Globular clusters resemble stellar jewel boxes featuring roughly spherical assemblies of countless closely-packed stars. This example, NGC 6717, was discovered by William Herschel in 1784 and is located some 20,000 light years from Earth in the constellation Sagittarius. It is one of at least 150 globular clusters orbiting the Milky Way and a spectacular target for the Hubble Space Telescope, which captured this composite image using the Wide Field Camera 3 and the Advanced Camera for Surveys. The brighter stars with criss-cross diffraction spikes, caused by light interacting with the support vanes holding Hubble’s secondary mirror, are much closer to Earth and not part of the cluster.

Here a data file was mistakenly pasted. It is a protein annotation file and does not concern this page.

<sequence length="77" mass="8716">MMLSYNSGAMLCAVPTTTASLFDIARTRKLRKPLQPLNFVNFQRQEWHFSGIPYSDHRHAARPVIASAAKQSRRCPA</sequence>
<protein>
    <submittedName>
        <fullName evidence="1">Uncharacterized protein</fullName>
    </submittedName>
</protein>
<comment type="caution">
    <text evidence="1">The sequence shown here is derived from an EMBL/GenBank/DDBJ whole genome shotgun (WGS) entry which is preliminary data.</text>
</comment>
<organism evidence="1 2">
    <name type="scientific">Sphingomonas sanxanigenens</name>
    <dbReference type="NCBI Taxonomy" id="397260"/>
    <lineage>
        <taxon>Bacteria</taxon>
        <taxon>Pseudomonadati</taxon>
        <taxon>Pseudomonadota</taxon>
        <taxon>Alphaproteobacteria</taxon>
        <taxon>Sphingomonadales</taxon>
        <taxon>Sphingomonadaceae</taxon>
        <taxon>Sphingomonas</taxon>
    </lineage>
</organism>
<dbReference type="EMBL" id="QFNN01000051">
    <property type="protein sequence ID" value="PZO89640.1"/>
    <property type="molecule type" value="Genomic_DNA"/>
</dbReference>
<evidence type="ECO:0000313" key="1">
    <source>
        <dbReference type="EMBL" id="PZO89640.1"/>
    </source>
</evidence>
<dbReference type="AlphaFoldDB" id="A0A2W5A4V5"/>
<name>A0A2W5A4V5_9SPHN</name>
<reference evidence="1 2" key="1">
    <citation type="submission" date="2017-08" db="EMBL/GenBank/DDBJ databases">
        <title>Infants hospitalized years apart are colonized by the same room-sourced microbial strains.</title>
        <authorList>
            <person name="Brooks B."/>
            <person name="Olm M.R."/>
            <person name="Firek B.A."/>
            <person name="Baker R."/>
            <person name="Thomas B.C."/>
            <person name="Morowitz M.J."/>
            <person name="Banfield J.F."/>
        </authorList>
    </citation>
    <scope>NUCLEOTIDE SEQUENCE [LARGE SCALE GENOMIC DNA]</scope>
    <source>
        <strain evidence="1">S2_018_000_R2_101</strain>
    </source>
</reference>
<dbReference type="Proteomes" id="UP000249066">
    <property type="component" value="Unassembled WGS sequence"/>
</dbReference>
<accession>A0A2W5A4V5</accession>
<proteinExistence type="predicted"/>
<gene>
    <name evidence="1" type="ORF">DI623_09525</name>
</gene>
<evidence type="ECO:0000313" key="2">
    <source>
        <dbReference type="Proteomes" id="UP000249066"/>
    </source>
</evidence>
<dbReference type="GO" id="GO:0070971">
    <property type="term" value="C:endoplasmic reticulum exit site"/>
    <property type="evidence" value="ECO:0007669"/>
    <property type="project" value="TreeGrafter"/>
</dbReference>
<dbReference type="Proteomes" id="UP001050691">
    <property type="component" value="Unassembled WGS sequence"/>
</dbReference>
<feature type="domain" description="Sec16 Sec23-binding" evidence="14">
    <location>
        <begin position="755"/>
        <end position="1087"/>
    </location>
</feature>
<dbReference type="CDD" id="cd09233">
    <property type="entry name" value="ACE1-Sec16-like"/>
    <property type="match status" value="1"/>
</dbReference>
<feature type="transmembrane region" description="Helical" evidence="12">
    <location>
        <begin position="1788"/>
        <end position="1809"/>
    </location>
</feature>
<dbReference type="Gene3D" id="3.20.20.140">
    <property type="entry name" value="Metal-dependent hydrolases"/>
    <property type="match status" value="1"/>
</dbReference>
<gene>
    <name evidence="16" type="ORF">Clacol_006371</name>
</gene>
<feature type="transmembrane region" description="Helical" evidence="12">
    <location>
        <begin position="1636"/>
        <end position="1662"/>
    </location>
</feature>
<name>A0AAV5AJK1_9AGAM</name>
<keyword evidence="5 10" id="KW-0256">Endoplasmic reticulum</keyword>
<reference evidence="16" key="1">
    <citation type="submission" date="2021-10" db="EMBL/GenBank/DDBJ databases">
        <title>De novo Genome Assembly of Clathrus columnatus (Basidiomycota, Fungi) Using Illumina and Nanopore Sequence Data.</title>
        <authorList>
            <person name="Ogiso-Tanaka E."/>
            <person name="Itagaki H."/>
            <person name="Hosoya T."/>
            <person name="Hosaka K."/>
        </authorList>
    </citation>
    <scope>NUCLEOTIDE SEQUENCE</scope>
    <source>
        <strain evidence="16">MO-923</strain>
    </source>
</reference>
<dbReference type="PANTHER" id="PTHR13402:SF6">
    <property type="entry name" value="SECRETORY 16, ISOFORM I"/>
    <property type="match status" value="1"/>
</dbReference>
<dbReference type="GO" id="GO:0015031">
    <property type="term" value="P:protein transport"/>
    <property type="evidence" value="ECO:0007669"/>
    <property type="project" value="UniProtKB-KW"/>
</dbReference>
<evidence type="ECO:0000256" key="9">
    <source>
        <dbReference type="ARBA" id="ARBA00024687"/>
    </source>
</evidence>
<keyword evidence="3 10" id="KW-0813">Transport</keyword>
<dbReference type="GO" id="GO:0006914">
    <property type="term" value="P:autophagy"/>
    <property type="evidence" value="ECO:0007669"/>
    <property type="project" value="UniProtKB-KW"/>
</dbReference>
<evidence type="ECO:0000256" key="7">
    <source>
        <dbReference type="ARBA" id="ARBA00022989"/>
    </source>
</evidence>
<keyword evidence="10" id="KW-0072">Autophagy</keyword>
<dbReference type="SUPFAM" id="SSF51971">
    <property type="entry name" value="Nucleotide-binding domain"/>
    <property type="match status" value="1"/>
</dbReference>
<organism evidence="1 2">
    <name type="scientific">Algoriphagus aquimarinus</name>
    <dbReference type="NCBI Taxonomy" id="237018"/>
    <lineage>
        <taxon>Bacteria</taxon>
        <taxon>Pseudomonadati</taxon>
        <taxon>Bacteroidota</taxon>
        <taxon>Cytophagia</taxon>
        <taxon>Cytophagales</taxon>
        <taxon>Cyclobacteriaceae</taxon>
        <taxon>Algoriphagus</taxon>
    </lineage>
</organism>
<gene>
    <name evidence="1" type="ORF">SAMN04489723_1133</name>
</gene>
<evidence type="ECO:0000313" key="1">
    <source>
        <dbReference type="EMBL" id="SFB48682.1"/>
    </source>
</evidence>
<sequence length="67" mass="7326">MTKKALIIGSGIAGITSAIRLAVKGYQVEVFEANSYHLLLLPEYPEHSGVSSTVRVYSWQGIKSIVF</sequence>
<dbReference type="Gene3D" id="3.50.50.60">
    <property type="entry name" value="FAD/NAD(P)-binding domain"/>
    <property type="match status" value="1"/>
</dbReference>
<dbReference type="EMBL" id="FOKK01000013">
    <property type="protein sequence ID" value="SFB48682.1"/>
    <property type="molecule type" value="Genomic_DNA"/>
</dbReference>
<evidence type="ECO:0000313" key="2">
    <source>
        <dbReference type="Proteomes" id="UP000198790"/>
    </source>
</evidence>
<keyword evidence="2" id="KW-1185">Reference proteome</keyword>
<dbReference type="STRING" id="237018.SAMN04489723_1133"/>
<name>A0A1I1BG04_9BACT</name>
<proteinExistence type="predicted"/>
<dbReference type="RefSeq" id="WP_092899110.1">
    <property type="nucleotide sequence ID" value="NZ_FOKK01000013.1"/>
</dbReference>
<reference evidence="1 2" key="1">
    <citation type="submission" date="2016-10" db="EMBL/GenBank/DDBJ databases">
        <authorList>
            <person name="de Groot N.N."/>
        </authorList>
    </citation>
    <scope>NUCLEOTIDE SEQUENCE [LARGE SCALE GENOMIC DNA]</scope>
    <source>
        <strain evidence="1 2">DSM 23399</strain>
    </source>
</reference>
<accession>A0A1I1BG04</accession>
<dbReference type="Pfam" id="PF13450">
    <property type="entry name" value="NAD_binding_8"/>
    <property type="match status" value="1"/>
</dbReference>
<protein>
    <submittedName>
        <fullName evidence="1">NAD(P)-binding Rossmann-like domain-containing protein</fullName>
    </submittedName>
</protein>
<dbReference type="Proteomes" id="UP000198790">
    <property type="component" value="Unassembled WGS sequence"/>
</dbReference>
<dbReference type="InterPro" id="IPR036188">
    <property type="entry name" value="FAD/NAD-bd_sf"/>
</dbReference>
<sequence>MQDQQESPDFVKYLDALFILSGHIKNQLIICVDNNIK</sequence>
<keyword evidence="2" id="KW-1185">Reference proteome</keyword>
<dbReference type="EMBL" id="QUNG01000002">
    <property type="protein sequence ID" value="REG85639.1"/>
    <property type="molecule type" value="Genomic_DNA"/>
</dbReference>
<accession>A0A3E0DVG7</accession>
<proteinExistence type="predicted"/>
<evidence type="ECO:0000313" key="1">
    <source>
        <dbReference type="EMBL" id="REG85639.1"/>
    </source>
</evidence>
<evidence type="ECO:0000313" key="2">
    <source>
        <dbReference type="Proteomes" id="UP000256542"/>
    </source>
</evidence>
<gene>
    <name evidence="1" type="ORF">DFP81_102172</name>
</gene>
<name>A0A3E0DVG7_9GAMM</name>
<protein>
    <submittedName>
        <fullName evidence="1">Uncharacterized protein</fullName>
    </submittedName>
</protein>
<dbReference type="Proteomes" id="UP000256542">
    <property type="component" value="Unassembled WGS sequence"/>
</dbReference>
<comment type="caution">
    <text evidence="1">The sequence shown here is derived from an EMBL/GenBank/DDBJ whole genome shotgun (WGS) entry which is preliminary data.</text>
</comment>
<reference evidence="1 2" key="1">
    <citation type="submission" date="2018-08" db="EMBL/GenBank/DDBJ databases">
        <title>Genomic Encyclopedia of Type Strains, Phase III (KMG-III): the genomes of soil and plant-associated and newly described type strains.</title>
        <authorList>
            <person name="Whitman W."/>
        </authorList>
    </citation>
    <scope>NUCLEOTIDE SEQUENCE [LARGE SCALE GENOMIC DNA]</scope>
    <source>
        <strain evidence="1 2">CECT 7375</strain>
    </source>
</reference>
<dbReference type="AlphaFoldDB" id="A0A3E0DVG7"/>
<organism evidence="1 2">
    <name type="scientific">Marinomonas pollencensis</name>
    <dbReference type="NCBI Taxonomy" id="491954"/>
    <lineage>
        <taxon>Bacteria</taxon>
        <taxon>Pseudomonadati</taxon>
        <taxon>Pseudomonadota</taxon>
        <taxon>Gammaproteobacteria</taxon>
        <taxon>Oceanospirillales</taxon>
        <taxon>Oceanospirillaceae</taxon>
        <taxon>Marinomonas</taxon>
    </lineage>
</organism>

Earth came early to the party in the evolving universe. According to a new theoretical study, when our solar system was born 4.6 billion years ago only eight percent of the potentially habitable planets that will ever form in the universe existed. And, the party won’t be over when the Sun burns out in another 6 billion years. The bulk of those planets — 92 percent — have yet to be born.